Printmaking, Engraving

December 13, 2015
Engraving in process

By Ushio Takahashi born 1944 - MezzotintSound of Water

In part one of this article the basic printmaking techniques relief printing and intaglio printing were discussed and the techniques woodcut, wood engraving and linocut were introduced. This second part is about the intaglio printmaking techniques - engraving, drypoint, etching, aquatint, stipple, mezzotint.

Intaglio Printmaking

The intaglio printmaking techniques work by incising into the surface of a plate (steel, copper etc.) with tools or with acid. Afterwards the plate is coated with ink. The surface is wiped clean so that the ink remains only in the incised areas. Finally a dampened paper is pressed against the plate.


Engraving is the oldest and most common of the intaglio techniques. Lines are cut into a metal plate using a tool called burin or graver. After the process of incising lines has been finished, the plate is inked. Then the surface of the plate is cleaned and only the ink in the incised lines is left. A dampened paper is put on the plate. With the paper being pressed firmly against the plate, it absorbs the ink left in the lines.

By Ryohei Tanaka born 1933 - EtchingIn the beginning copper plates were used. This technique required a professional engraver with skills that could be acquired only in a long apprenticeship. The disadvantage of the use of copper was the limited number of impressions.

Like for a woodcut, hardly more than 2000 or 3000 impressions could be obtained from one plate. This changed drastically with the invention of steel plates by Thomas Lupton in 1822. Now the number of impressions was nearly unlimited.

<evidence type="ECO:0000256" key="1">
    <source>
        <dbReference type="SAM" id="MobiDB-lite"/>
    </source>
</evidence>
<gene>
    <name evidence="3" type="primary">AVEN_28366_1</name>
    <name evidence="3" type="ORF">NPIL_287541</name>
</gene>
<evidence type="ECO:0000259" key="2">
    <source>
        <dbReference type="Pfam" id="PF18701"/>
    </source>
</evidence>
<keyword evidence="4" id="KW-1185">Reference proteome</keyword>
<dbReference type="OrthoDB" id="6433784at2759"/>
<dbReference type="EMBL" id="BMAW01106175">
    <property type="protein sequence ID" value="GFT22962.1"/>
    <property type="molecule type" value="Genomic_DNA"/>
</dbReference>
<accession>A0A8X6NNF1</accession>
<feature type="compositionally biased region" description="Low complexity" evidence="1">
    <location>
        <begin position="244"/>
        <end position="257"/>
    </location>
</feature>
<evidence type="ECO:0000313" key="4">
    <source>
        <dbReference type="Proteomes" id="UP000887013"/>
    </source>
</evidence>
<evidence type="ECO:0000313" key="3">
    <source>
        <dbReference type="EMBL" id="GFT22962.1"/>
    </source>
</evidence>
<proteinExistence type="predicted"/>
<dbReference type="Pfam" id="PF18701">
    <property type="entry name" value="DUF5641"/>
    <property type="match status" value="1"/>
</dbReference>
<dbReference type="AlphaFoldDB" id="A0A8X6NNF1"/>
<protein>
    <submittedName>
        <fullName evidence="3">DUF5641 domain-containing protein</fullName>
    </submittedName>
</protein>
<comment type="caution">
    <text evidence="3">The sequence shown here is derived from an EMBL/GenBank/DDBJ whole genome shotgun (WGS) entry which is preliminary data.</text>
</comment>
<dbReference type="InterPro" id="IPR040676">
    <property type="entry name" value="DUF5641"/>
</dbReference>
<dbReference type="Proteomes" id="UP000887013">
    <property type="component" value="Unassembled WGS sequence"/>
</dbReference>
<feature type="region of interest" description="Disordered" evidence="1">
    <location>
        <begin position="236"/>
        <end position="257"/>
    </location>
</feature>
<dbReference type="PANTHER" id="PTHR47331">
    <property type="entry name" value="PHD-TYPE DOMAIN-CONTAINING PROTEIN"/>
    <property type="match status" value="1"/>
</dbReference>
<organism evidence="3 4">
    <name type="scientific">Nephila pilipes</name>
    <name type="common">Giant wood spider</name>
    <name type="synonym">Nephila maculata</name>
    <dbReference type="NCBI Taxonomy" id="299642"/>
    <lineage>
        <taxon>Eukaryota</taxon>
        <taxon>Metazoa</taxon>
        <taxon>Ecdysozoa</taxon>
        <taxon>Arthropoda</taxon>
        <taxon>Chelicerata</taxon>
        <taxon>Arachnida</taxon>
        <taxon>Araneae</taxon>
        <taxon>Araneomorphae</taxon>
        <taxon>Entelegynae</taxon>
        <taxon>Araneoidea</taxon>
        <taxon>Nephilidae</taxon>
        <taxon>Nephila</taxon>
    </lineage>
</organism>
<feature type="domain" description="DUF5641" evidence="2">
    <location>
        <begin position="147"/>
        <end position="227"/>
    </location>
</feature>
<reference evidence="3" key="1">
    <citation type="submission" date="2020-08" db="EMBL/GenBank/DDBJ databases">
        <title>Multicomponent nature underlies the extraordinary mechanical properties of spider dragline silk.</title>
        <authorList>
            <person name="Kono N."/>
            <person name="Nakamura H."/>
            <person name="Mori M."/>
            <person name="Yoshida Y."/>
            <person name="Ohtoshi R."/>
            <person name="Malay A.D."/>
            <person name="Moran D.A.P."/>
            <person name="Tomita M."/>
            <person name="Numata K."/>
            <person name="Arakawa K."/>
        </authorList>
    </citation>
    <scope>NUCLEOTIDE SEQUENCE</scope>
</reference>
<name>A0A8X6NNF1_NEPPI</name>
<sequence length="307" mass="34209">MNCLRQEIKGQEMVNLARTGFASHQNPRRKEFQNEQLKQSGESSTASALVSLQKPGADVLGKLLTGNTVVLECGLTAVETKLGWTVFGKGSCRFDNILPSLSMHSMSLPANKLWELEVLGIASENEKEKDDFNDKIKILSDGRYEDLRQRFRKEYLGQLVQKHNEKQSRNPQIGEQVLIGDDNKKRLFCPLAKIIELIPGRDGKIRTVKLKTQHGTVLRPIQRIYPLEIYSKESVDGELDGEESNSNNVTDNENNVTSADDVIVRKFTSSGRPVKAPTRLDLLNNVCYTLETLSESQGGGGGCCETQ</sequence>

For etchings the plate is first covered with an acid-resistant wax or resin ground. Then the image is incised into the wax or resin layer with an etching needle. Finally the plate is dipped into acid. The acid bites into the exposed lines where the wax or resin was removed. These acid-bitten areas hold the ink.

It is one of the very old techniques dating back to the fourteenth century when it was used to apply decorations on armor. Rembrandt in the middle of the seventeenth century pushed the etching technique to new heights.


For the drypoint technique, the lines of the image are scratched directly into a plate with a sharp needle called the drypoint needle. Where treated with the needle, rough metal edges are thrown up, the so-called burr. This burr holds the ink very well. Different from engraving, this burr is not removed before the printing process. The drypoint technique typically produces prints with irregular, more fuzzy lines.

For the plates, tin or copper is the preferred material for the drypoint technique. From a commercial point of view, drypoint has the disadvantage of a fast wear of the plates.

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